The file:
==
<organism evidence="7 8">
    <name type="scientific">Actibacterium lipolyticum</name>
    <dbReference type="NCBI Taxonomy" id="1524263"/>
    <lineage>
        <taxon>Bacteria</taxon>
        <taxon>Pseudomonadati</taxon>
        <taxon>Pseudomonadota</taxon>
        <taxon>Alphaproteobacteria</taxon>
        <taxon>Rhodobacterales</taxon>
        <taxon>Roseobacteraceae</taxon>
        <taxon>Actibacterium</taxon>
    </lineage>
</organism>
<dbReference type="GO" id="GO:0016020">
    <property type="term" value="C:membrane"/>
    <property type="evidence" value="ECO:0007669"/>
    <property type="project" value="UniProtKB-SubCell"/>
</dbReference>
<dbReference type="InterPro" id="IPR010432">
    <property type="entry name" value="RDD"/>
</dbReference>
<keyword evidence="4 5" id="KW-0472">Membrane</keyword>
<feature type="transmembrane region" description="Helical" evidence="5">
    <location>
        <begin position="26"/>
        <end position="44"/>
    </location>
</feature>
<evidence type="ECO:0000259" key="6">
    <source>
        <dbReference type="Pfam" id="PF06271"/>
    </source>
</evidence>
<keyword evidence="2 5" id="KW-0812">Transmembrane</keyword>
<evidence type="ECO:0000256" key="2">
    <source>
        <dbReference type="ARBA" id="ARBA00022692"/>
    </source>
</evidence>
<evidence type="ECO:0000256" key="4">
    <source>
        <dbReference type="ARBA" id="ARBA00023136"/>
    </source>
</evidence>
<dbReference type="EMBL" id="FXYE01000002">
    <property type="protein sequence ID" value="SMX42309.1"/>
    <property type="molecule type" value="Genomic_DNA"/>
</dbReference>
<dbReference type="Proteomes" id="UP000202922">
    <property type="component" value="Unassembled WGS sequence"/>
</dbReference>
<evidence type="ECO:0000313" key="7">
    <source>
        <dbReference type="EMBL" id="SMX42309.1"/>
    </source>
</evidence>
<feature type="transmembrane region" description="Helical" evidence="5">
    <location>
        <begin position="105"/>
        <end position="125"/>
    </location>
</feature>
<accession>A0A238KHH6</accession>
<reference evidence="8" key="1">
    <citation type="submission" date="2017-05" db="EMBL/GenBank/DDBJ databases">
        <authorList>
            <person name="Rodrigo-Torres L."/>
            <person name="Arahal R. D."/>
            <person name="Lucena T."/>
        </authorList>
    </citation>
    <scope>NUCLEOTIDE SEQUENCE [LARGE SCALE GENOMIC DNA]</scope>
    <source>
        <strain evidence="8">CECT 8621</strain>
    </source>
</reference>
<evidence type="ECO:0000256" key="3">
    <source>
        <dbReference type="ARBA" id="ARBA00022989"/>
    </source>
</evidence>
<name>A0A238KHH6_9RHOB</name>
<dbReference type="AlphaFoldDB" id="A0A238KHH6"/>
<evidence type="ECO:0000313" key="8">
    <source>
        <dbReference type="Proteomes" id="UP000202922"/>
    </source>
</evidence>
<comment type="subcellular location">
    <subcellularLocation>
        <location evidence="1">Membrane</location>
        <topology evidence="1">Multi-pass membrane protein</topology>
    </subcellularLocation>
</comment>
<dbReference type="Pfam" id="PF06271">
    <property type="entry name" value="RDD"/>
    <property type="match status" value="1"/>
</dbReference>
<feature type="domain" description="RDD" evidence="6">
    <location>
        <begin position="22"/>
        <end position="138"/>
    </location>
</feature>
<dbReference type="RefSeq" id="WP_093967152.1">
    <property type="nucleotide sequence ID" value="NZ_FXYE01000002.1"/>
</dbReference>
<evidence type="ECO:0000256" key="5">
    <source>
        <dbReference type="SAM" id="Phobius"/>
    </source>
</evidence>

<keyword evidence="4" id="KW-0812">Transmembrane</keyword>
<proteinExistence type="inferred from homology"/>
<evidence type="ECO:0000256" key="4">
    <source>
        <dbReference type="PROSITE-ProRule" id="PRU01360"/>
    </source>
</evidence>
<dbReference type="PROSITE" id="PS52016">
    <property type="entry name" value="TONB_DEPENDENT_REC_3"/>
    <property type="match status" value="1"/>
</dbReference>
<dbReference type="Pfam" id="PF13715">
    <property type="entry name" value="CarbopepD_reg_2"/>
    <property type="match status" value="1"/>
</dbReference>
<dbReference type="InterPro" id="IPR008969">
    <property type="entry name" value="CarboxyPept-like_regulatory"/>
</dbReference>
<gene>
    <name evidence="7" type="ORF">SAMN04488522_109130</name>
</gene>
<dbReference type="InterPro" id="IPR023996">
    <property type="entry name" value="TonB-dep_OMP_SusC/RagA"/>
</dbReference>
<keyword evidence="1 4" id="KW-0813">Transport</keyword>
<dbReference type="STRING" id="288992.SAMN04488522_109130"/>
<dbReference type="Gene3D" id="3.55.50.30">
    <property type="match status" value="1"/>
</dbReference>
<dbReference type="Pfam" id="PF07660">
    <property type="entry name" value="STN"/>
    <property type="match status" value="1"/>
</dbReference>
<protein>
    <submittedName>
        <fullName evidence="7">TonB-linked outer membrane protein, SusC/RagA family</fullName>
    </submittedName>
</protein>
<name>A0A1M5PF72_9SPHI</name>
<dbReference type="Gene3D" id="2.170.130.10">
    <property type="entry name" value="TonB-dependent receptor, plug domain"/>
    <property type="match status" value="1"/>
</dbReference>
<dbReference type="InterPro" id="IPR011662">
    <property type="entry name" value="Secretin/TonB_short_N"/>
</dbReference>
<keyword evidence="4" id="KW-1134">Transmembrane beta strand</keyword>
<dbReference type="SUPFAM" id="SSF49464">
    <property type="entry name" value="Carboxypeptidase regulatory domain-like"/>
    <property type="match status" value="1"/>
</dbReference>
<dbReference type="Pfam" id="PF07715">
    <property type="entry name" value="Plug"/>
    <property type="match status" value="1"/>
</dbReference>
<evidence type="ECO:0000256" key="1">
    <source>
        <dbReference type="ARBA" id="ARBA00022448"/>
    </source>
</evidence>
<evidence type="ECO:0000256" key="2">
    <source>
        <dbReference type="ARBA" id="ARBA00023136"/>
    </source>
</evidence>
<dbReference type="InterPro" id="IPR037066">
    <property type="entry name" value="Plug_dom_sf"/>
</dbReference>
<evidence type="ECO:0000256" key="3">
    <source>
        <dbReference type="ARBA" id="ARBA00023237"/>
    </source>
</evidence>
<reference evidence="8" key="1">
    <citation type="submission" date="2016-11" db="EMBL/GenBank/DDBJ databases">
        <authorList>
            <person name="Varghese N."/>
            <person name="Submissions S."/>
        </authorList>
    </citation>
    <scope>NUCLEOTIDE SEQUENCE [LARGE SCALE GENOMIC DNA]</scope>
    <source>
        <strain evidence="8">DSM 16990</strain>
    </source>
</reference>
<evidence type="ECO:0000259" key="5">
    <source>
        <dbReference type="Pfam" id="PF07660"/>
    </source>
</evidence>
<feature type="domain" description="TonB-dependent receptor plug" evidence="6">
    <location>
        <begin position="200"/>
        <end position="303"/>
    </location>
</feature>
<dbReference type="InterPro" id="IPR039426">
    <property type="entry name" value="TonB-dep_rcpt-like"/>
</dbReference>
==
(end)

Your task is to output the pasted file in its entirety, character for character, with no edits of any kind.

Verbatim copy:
<organism evidence="7 8">
    <name type="scientific">Actibacterium lipolyticum</name>
    <dbReference type="NCBI Taxonomy" id="1524263"/>
    <lineage>
        <taxon>Bacteria</taxon>
        <taxon>Pseudomonadati</taxon>
        <taxon>Pseudomonadota</taxon>
        <taxon>Alphaproteobacteria</taxon>
        <taxon>Rhodobacterales</taxon>
        <taxon>Roseobacteraceae</taxon>
        <taxon>Actibacterium</taxon>
    </lineage>
</organism>
<dbReference type="GO" id="GO:0016020">
    <property type="term" value="C:membrane"/>
    <property type="evidence" value="ECO:0007669"/>
    <property type="project" value="UniProtKB-SubCell"/>
</dbReference>
<dbReference type="InterPro" id="IPR010432">
    <property type="entry name" value="RDD"/>
</dbReference>
<keyword evidence="4 5" id="KW-0472">Membrane</keyword>
<feature type="transmembrane region" description="Helical" evidence="5">
    <location>
        <begin position="26"/>
        <end position="44"/>
    </location>
</feature>
<evidence type="ECO:0000259" key="6">
    <source>
        <dbReference type="Pfam" id="PF06271"/>
    </source>
</evidence>
<keyword evidence="2 5" id="KW-0812">Transmembrane</keyword>
<evidence type="ECO:0000256" key="2">
    <source>
        <dbReference type="ARBA" id="ARBA00022692"/>
    </source>
</evidence>
<evidence type="ECO:0000256" key="4">
    <source>
        <dbReference type="ARBA" id="ARBA00023136"/>
    </source>
</evidence>
<dbReference type="EMBL" id="FXYE01000002">
    <property type="protein sequence ID" value="SMX42309.1"/>
    <property type="molecule type" value="Genomic_DNA"/>
</dbReference>
<dbReference type="Proteomes" id="UP000202922">
    <property type="component" value="Unassembled WGS sequence"/>
</dbReference>
<evidence type="ECO:0000313" key="7">
    <source>
        <dbReference type="EMBL" id="SMX42309.1"/>
    </source>
</evidence>
<feature type="transmembrane region" description="Helical" evidence="5">
    <location>
        <begin position="105"/>
        <end position="125"/>
    </location>
</feature>
<accession>A0A238KHH6</accession>
<reference evidence="8" key="1">
    <citation type="submission" date="2017-05" db="EMBL/GenBank/DDBJ databases">
        <authorList>
            <person name="Rodrigo-Torres L."/>
            <person name="Arahal R. D."/>
            <person name="Lucena T."/>
        </authorList>
    </citation>
    <scope>NUCLEOTIDE SEQUENCE [LARGE SCALE GENOMIC DNA]</scope>
    <source>
        <strain evidence="8">CECT 8621</strain>
    </source>
</reference>
<evidence type="ECO:0000256" key="3">
    <source>
        <dbReference type="ARBA" id="ARBA00022989"/>
    </source>
</evidence>
<name>A0A238KHH6_9RHOB</name>
<dbReference type="AlphaFoldDB" id="A0A238KHH6"/>
<evidence type="ECO:0000313" key="8">
    <source>
        <dbReference type="Proteomes" id="UP000202922"/>
    </source>
</evidence>
<comment type="subcellular location">
    <subcellularLocation>
        <location evidence="1">Membrane</location>
        <topology evidence="1">Multi-pass membrane protein</topology>
    </subcellularLocation>
</comment>
<dbReference type="Pfam" id="PF06271">
    <property type="entry name" value="RDD"/>
    <property type="match status" value="1"/>
</dbReference>
<feature type="domain" description="RDD" evidence="6">
    <location>
        <begin position="22"/>
        <end position="138"/>
    </location>
</feature>
<dbReference type="RefSeq" id="WP_093967152.1">
    <property type="nucleotide sequence ID" value="NZ_FXYE01000002.1"/>
</dbReference>
<evidence type="ECO:0000256" key="5">
    <source>
        <dbReference type="SAM" id="Phobius"/>
    </source>
</evidence>

<keyword evidence="4" id="KW-0812">Transmembrane</keyword>
<proteinExistence type="inferred from homology"/>
<evidence type="ECO:0000256" key="4">
    <source>
        <dbReference type="PROSITE-ProRule" id="PRU01360"/>
    </source>
</evidence>
<dbReference type="PROSITE" id="PS52016">
    <property type="entry name" value="TONB_DEPENDENT_REC_3"/>
    <property type="match status" value="1"/>
</dbReference>
<dbReference type="Pfam" id="PF13715">
    <property type="entry name" value="CarbopepD_reg_2"/>
    <property type="match status" value="1"/>
</dbReference>
<dbReference type="InterPro" id="IPR008969">
    <property type="entry name" value="CarboxyPept-like_regulatory"/>
</dbReference>
<gene>
    <name evidence="7" type="ORF">SAMN04488522_109130</name>
</gene>
<dbReference type="InterPro" id="IPR023996">
    <property type="entry name" value="TonB-dep_OMP_SusC/RagA"/>
</dbReference>
<keyword evidence="1 4" id="KW-0813">Transport</keyword>
<dbReference type="STRING" id="288992.SAMN04488522_109130"/>
<dbReference type="Gene3D" id="3.55.50.30">
    <property type="match status" value="1"/>
</dbReference>
<dbReference type="Pfam" id="PF07660">
    <property type="entry name" value="STN"/>
    <property type="match status" value="1"/>
</dbReference>
<protein>
    <submittedName>
        <fullName evidence="7">TonB-linked outer membrane protein, SusC/RagA family</fullName>
    </submittedName>
</protein>
<name>A0A1M5PF72_9SPHI</name>
<dbReference type="Gene3D" id="2.170.130.10">
    <property type="entry name" value="TonB-dependent receptor, plug domain"/>
    <property type="match status" value="1"/>
</dbReference>
<dbReference type="InterPro" id="IPR011662">
    <property type="entry name" value="Secretin/TonB_short_N"/>
</dbReference>
<keyword evidence="4" id="KW-1134">Transmembrane beta strand</keyword>
<dbReference type="SUPFAM" id="SSF49464">
    <property type="entry name" value="Carboxypeptidase regulatory domain-like"/>
    <property type="match status" value="1"/>
</dbReference>
<dbReference type="Pfam" id="PF07715">
    <property type="entry name" value="Plug"/>
    <property type="match status" value="1"/>
</dbReference>
<evidence type="ECO:0000256" key="1">
    <source>
        <dbReference type="ARBA" id="ARBA00022448"/>
    </source>
</evidence>
<evidence type="ECO:0000256" key="2">
    <source>
        <dbReference type="ARBA" id="ARBA00023136"/>
    </source>
</evidence>
<dbReference type="InterPro" id="IPR037066">
    <property type="entry name" value="Plug_dom_sf"/>
</dbReference>
<evidence type="ECO:0000256" key="3">
    <source>
        <dbReference type="ARBA" id="ARBA00023237"/>
    </source>
</evidence>
<reference evidence="8" key="1">
    <citation type="submission" date="2016-11" db="EMBL/GenBank/DDBJ databases">
        <authorList>
            <person name="Varghese N."/>
            <person name="Submissions S."/>
        </authorList>
    </citation>
    <scope>NUCLEOTIDE SEQUENCE [LARGE SCALE GENOMIC DNA]</scope>
    <source>
        <strain evidence="8">DSM 16990</strain>
    </source>
</reference>
<evidence type="ECO:0000259" key="5">
    <source>
        <dbReference type="Pfam" id="PF07660"/>
    </source>
</evidence>
<feature type="domain" description="TonB-dependent receptor plug" evidence="6">
    <location>
        <begin position="200"/>
        <end position="303"/>
    </location>
</feature>
<dbReference type="InterPro" id="IPR039426">
    <property type="entry name" value="TonB-dep_rcpt-like"/>
</dbReference>